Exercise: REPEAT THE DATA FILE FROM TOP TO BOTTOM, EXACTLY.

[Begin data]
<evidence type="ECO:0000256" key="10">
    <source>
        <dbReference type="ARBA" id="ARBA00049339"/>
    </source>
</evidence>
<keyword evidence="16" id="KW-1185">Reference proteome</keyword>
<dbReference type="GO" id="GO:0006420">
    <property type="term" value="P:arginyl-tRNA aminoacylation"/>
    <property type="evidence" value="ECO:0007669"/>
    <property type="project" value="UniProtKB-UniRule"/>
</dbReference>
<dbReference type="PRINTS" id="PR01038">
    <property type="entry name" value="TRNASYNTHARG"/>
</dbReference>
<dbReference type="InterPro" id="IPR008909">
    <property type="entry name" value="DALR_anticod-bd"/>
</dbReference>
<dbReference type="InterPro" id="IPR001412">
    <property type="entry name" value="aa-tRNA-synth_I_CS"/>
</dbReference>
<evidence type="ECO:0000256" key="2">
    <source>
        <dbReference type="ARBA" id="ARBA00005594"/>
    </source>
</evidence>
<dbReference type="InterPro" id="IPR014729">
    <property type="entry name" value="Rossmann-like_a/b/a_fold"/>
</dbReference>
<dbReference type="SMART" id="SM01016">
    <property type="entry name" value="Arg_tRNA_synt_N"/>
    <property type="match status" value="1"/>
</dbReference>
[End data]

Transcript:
<evidence type="ECO:0000256" key="10">
    <source>
        <dbReference type="ARBA" id="ARBA00049339"/>
    </source>
</evidence>
<keyword evidence="16" id="KW-1185">Reference proteome</keyword>
<dbReference type="GO" id="GO:0006420">
    <property type="term" value="P:arginyl-tRNA aminoacylation"/>
    <property type="evidence" value="ECO:0007669"/>
    <property type="project" value="UniProtKB-UniRule"/>
</dbReference>
<dbReference type="PRINTS" id="PR01038">
    <property type="entry name" value="TRNASYNTHARG"/>
</dbReference>
<dbReference type="InterPro" id="IPR008909">
    <property type="entry name" value="DALR_anticod-bd"/>
</dbReference>
<dbReference type="InterPro" id="IPR001412">
    <property type="entry name" value="aa-tRNA-synth_I_CS"/>
</dbReference>
<evidence type="ECO:0000256" key="2">
    <source>
        <dbReference type="ARBA" id="ARBA00005594"/>
    </source>
</evidence>
<dbReference type="InterPro" id="IPR014729">
    <property type="entry name" value="Rossmann-like_a/b/a_fold"/>
</dbReference>
<dbReference type="SMART" id="SM01016">
    <property type="entry name" value="Arg_tRNA_synt_N"/>
    <property type="match status" value="1"/>
</dbReference>